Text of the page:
My favorite thing about drawing so far is that, after a few minutes, you sometimes go on auto-pilot. Alan Watts would call this your Floodlight Consciousness taking over - the mental state you're in when you're, say, driving a car for miles and miles without consciously doing anything. Sporty types would call this The Zone; it's where you want to be when you need to sink a 30-foot putt. I remember reading an interview with Lynda Barry, an amazing artist and human being, who says she draws monkeys every day as a kind of meditation. I kind of get that now.

Point is, when I finish a page of sketches and start looking it over, I'm usually kind of surprised by what I've drawn because I don't remember doing half of the stuff, particularly the good stuff. I really like the look of the long-necked little dude in the upper-right part of the page, but I don't remember what made me draw him that way. I've been thinking about a part for him in the comic, but I'm having a hell of a time drawing him again correctly. Now that I've drawn him, I need to teach myself how to do it again, and that's going to take some time.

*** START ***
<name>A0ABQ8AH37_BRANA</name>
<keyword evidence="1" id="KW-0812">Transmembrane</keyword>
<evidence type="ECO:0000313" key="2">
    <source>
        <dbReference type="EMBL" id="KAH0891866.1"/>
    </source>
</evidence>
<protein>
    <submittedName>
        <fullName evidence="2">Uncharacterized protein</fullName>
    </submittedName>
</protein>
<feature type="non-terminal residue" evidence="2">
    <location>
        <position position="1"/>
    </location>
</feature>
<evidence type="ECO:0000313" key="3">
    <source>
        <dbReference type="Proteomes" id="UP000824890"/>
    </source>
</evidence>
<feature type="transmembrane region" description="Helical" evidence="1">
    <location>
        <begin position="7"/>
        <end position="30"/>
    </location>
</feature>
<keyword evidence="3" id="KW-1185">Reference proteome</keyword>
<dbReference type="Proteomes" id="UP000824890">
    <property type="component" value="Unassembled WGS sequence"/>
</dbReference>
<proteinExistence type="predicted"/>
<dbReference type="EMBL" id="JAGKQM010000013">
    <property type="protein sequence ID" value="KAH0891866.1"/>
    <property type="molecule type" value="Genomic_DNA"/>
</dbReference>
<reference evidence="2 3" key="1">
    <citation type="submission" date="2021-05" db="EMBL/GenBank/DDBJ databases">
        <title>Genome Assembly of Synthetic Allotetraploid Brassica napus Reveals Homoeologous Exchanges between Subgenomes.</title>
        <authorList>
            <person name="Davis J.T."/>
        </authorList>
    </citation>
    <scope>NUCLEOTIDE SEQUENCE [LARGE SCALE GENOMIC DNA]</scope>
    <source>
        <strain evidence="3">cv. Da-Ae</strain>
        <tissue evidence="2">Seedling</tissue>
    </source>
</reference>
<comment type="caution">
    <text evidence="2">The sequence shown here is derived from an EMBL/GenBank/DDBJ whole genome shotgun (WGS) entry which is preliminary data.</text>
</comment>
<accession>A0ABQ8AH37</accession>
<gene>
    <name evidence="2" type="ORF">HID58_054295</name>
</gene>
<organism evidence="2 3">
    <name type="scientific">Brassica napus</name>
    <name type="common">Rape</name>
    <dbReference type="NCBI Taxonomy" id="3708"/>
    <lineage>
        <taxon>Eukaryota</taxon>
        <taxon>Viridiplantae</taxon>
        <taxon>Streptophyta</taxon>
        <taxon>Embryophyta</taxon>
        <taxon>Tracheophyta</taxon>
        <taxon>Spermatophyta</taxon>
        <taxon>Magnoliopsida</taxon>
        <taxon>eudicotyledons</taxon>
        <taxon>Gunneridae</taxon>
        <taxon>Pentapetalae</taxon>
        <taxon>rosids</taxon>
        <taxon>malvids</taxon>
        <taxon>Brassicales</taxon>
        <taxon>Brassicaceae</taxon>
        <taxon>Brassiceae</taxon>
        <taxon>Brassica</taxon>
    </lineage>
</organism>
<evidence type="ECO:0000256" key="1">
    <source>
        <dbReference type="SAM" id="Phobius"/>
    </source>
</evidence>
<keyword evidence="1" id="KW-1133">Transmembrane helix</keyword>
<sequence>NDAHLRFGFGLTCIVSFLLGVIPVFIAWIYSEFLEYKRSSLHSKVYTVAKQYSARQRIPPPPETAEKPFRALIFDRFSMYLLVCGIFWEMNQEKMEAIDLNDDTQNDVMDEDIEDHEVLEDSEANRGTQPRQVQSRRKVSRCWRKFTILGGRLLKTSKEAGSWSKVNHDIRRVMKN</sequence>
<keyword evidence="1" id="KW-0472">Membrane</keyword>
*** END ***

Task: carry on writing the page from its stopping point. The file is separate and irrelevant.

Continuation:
Our homework assignment for the second week of class was to draw our characters in action - moving, gesturing, and generally doing things other than standing around.

Apparently, these guys spend their time jamming, fighting, and resting up for future jamming and fighting. Not a bad way to roll, I s'pose.

Here's one more, a full-page drawing we did in class. We had to make a dozen "string drawings" (essentially, wavy stick figures) to illustrate the way a body's parts are positioned while performing certain actions. Then we had to pick our favorite and make a full-page drawing of one of our characters in that pose. I chose one from the "comic distortion" set:

Up Next: They might have names!


Making a Comic, Part 1